For more personal investments like campaign visits, the calculus changes dramatically. Here, the costs aren't proportional to population at all. It is much easier for Obama to move around between swing states in the Great Lakes region -- Ohio, Michigan, and Pennsylvania -- than to head all the way out to Montana. You might argue that it's easier to influence political opinion in states with low population, but you could just as easily argue that it's harder to make headway in a geographically large state with few people. In the end, when planning his personal itinerary, Obama should probably rely on the absolute chances of a state providing the "tipping point." His decision may be colored by a range of considerations -- the malleability of a state's electorate, the density of population, and so on -- but should primarily be about the likelihood that a state will swing the election.

Combining this with some of the discussion in my previous post, I think that the basic outline of an optimal campaign strategy emerges:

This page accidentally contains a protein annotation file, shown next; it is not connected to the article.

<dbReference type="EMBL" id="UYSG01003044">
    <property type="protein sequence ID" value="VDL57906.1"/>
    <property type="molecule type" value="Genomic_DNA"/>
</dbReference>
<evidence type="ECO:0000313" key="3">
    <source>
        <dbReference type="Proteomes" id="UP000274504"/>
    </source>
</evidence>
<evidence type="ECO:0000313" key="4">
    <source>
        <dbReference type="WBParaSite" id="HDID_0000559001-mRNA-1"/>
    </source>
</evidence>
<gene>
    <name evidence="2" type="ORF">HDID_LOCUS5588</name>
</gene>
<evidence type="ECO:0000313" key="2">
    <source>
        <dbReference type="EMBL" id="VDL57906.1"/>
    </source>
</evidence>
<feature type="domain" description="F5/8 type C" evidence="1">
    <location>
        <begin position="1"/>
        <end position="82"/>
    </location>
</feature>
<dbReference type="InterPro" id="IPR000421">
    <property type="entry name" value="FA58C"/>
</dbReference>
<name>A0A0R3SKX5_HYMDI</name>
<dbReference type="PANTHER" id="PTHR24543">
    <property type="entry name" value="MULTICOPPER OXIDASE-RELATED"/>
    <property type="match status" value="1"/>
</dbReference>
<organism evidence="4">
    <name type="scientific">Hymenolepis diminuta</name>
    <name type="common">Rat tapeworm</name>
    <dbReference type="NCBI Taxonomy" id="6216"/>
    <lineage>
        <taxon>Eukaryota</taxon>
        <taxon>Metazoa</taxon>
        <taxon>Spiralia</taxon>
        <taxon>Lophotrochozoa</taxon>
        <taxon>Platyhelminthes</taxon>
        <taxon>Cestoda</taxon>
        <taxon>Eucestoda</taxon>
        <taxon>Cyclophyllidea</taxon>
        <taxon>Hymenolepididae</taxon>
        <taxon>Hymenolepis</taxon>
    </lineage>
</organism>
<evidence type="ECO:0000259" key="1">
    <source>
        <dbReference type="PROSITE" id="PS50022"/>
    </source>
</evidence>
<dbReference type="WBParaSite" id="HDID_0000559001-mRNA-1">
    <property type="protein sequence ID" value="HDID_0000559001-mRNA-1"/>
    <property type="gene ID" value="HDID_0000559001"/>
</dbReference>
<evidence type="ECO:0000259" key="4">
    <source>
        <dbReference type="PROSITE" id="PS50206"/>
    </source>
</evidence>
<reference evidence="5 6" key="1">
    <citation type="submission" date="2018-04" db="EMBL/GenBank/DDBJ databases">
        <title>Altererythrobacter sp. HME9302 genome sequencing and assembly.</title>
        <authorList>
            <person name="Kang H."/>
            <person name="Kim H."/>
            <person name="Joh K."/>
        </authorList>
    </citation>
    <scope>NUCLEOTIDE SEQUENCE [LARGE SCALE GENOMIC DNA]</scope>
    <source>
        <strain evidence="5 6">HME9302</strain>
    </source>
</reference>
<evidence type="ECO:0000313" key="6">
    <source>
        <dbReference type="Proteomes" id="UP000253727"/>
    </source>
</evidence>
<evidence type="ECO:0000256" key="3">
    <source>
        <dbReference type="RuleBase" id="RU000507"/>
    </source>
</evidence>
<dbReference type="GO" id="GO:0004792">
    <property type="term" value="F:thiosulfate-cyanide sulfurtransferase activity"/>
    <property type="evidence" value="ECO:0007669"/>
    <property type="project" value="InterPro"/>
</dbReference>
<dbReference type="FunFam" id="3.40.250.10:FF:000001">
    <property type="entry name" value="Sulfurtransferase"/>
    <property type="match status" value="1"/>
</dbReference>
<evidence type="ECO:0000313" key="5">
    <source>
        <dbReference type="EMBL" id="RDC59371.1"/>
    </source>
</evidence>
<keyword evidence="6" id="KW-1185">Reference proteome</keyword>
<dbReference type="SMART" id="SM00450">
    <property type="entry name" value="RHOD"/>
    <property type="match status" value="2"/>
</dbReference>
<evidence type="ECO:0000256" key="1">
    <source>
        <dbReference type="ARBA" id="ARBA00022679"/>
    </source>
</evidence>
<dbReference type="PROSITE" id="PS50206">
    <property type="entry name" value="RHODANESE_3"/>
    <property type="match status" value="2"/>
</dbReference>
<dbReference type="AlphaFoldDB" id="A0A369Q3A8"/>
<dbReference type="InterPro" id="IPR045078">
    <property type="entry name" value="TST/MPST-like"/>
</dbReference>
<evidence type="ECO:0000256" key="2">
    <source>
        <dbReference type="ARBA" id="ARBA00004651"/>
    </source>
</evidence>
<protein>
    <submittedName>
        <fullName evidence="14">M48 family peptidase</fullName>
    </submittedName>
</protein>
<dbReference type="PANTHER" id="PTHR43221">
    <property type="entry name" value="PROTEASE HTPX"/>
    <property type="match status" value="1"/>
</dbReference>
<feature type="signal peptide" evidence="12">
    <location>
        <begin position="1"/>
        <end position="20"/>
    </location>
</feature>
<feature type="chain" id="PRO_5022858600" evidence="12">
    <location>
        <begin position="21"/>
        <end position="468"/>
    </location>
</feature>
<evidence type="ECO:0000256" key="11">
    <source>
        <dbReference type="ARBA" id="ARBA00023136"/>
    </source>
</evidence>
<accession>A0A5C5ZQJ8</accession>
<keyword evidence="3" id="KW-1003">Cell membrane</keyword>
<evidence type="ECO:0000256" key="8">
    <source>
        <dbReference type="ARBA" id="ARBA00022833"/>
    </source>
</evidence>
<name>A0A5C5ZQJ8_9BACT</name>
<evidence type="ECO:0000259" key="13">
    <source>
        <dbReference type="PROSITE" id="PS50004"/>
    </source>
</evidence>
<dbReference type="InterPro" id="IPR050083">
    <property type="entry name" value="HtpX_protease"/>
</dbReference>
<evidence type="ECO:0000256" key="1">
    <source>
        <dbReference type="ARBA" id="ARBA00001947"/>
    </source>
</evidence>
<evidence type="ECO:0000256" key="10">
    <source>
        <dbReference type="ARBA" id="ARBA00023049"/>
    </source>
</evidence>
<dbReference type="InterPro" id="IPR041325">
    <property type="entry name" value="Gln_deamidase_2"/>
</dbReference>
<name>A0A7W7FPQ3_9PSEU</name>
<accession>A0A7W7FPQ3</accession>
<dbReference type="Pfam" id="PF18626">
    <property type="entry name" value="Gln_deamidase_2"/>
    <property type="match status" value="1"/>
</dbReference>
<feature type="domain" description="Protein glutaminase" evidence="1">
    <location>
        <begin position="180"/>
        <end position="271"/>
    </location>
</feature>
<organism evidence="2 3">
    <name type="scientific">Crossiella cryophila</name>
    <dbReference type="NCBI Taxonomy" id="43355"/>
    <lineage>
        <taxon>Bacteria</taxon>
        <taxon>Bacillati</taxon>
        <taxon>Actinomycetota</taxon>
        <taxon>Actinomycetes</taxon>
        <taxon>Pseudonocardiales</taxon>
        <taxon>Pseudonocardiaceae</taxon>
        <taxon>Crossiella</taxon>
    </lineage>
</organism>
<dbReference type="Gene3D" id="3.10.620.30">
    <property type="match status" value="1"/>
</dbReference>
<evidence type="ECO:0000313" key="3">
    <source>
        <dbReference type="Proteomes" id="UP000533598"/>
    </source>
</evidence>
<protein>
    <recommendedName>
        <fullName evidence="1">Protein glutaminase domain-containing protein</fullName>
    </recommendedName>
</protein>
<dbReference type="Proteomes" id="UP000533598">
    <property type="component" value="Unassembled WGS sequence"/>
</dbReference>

1. Allocate plenty of advertising dollars and organizational money to standard swing states: Ohio, Michigan, New Mexico, and Colorado in particular, and to a lesser extent Virginia, Pennsylvania, Iowa, and Nevada.

2. Place some additional advertising money in states with a low chance of affecting the race but a similarly low cost: North Dakota, Montana, Alaska, and perhaps Oregon. This is made even more appealing by the public image benefits of running a "broad" campaign. Possibly also spend in New Hampshire and Delaware, but stay clear of the pricey Boston media market. (As a longtime Oregon resident, I am disinclined to admit that the state could possibly go for McCain in any circumstances other than a nationwide McCain landslide, but I should try to avoid letting this color my objective analysis...)